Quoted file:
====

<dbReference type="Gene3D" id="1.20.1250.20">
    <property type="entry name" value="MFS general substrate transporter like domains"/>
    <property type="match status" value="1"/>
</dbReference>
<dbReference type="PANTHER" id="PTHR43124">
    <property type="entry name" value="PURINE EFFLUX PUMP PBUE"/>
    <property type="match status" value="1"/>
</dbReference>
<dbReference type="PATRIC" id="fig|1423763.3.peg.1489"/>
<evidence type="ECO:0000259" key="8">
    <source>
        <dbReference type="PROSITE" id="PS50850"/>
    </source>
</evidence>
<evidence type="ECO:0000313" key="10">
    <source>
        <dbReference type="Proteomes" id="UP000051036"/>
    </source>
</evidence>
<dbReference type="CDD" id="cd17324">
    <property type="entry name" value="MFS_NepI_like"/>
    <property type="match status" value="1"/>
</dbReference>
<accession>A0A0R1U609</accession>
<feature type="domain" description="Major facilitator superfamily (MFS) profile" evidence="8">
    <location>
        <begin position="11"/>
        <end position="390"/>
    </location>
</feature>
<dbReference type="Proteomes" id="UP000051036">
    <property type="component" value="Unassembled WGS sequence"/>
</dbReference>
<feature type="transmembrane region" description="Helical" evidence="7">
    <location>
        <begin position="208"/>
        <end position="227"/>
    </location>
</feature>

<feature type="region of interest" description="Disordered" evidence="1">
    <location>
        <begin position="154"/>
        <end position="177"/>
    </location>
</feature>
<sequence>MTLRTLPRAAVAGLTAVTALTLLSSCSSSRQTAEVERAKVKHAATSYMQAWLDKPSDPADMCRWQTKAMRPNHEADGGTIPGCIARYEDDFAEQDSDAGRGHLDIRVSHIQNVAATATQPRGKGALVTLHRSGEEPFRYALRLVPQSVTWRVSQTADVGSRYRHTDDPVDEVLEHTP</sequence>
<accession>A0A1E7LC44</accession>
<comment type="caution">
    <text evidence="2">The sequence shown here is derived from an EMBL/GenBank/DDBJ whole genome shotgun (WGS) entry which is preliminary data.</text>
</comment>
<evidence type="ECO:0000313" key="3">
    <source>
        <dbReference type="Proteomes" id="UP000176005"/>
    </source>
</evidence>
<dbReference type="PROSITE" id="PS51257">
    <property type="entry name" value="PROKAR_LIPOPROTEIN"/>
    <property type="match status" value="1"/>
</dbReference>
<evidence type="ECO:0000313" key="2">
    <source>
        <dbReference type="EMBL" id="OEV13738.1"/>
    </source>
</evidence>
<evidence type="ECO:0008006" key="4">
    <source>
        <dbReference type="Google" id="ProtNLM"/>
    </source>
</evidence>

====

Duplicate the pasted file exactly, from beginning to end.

<dbReference type="Gene3D" id="1.20.1250.20">
    <property type="entry name" value="MFS general substrate transporter like domains"/>
    <property type="match status" value="1"/>
</dbReference>
<dbReference type="PANTHER" id="PTHR43124">
    <property type="entry name" value="PURINE EFFLUX PUMP PBUE"/>
    <property type="match status" value="1"/>
</dbReference>
<dbReference type="PATRIC" id="fig|1423763.3.peg.1489"/>
<evidence type="ECO:0000259" key="8">
    <source>
        <dbReference type="PROSITE" id="PS50850"/>
    </source>
</evidence>
<evidence type="ECO:0000313" key="10">
    <source>
        <dbReference type="Proteomes" id="UP000051036"/>
    </source>
</evidence>
<dbReference type="CDD" id="cd17324">
    <property type="entry name" value="MFS_NepI_like"/>
    <property type="match status" value="1"/>
</dbReference>
<accession>A0A0R1U609</accession>
<feature type="domain" description="Major facilitator superfamily (MFS) profile" evidence="8">
    <location>
        <begin position="11"/>
        <end position="390"/>
    </location>
</feature>
<dbReference type="Proteomes" id="UP000051036">
    <property type="component" value="Unassembled WGS sequence"/>
</dbReference>
<feature type="transmembrane region" description="Helical" evidence="7">
    <location>
        <begin position="208"/>
        <end position="227"/>
    </location>
</feature>

<feature type="region of interest" description="Disordered" evidence="1">
    <location>
        <begin position="154"/>
        <end position="177"/>
    </location>
</feature>
<sequence>MTLRTLPRAAVAGLTAVTALTLLSSCSSSRQTAEVERAKVKHAATSYMQAWLDKPSDPADMCRWQTKAMRPNHEADGGTIPGCIARYEDDFAEQDSDAGRGHLDIRVSHIQNVAATATQPRGKGALVTLHRSGEEPFRYALRLVPQSVTWRVSQTADVGSRYRHTDDPVDEVLEHTP</sequence>
<accession>A0A1E7LC44</accession>
<comment type="caution">
    <text evidence="2">The sequence shown here is derived from an EMBL/GenBank/DDBJ whole genome shotgun (WGS) entry which is preliminary data.</text>
</comment>
<evidence type="ECO:0000313" key="3">
    <source>
        <dbReference type="Proteomes" id="UP000176005"/>
    </source>
</evidence>
<dbReference type="PROSITE" id="PS51257">
    <property type="entry name" value="PROKAR_LIPOPROTEIN"/>
    <property type="match status" value="1"/>
</dbReference>
<evidence type="ECO:0000313" key="2">
    <source>
        <dbReference type="EMBL" id="OEV13738.1"/>
    </source>
</evidence>
<evidence type="ECO:0008006" key="4">
    <source>
        <dbReference type="Google" id="ProtNLM"/>
    </source>
</evidence>